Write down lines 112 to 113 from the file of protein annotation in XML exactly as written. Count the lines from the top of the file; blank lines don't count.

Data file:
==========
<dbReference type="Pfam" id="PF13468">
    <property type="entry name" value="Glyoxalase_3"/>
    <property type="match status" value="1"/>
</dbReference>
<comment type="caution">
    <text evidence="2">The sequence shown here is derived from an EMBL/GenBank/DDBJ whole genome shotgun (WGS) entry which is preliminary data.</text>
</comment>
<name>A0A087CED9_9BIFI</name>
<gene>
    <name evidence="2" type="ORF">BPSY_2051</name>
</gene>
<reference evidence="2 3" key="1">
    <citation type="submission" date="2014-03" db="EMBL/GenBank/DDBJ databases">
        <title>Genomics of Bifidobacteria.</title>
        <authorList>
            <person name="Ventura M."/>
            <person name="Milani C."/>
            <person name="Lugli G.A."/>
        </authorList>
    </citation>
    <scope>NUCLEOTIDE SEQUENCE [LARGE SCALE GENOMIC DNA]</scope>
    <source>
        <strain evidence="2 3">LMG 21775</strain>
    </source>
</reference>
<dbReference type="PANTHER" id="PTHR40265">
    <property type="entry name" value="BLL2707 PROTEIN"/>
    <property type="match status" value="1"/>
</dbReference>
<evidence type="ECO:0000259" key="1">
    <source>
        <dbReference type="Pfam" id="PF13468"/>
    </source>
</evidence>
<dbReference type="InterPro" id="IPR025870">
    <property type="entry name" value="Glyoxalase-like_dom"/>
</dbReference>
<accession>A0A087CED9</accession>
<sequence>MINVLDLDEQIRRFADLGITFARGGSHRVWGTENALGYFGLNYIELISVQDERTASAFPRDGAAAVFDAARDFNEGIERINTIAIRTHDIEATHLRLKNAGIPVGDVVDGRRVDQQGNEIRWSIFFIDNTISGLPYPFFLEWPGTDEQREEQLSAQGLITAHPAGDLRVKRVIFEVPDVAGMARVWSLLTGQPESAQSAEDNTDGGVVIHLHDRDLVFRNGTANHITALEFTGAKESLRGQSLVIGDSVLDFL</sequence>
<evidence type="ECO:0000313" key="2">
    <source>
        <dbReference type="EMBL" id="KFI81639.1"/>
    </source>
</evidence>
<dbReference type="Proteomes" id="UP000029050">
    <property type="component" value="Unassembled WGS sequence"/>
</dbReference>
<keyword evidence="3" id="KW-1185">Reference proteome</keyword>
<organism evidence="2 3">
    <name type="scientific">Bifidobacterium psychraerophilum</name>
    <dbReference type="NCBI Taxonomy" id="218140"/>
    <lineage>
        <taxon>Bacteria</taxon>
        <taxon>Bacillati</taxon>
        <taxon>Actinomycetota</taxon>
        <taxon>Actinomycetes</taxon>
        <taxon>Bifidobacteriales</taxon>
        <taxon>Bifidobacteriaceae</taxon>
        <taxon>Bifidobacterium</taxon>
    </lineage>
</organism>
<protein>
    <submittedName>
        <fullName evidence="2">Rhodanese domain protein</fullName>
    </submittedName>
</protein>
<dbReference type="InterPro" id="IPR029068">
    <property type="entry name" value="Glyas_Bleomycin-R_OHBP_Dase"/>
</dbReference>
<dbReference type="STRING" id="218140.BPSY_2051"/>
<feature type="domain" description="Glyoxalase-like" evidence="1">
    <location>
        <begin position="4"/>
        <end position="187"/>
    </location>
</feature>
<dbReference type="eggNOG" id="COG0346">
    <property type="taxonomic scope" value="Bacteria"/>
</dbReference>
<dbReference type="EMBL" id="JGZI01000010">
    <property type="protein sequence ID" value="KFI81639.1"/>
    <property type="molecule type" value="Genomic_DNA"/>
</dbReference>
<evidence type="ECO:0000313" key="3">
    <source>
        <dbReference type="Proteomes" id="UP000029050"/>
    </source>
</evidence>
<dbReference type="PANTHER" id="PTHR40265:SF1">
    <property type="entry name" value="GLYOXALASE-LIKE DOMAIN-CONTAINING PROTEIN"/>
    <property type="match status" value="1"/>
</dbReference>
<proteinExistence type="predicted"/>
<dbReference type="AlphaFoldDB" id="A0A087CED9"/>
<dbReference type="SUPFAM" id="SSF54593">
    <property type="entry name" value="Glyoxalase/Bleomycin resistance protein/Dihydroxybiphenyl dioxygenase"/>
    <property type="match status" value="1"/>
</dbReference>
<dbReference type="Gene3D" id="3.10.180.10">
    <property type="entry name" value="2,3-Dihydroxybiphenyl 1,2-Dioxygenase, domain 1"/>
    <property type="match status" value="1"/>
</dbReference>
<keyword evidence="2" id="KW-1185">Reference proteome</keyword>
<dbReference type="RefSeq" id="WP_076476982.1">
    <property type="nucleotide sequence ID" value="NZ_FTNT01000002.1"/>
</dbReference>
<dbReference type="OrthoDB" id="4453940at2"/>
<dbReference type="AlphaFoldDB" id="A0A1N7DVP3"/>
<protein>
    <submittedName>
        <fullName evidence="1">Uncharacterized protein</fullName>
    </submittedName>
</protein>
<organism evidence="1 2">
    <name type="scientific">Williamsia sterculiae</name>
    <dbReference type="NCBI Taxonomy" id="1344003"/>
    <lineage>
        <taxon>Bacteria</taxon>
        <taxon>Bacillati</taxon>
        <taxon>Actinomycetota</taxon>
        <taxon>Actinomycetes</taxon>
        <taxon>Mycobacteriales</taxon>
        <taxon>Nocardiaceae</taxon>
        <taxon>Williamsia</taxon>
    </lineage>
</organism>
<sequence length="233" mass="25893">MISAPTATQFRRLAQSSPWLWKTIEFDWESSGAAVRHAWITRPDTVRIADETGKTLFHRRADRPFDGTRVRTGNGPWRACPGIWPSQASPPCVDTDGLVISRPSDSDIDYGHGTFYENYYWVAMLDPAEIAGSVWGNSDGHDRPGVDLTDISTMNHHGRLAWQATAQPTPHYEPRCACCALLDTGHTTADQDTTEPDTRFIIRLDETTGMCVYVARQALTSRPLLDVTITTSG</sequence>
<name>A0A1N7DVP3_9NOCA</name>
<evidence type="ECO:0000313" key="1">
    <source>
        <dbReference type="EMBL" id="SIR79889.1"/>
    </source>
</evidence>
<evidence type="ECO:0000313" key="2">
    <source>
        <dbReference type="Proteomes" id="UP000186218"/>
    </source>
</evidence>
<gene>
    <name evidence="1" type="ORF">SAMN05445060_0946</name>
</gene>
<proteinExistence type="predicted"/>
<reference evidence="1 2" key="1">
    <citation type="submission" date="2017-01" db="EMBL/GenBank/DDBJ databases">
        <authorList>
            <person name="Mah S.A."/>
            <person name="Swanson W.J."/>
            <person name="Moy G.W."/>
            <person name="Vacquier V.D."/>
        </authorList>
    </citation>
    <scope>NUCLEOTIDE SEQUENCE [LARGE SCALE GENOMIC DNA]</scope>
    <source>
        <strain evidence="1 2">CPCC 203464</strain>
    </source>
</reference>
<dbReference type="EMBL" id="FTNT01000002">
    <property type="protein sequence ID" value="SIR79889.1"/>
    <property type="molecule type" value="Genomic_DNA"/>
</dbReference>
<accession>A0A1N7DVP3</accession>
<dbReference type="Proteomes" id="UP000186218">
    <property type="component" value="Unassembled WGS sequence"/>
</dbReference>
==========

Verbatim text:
    </submittedName>
</protein>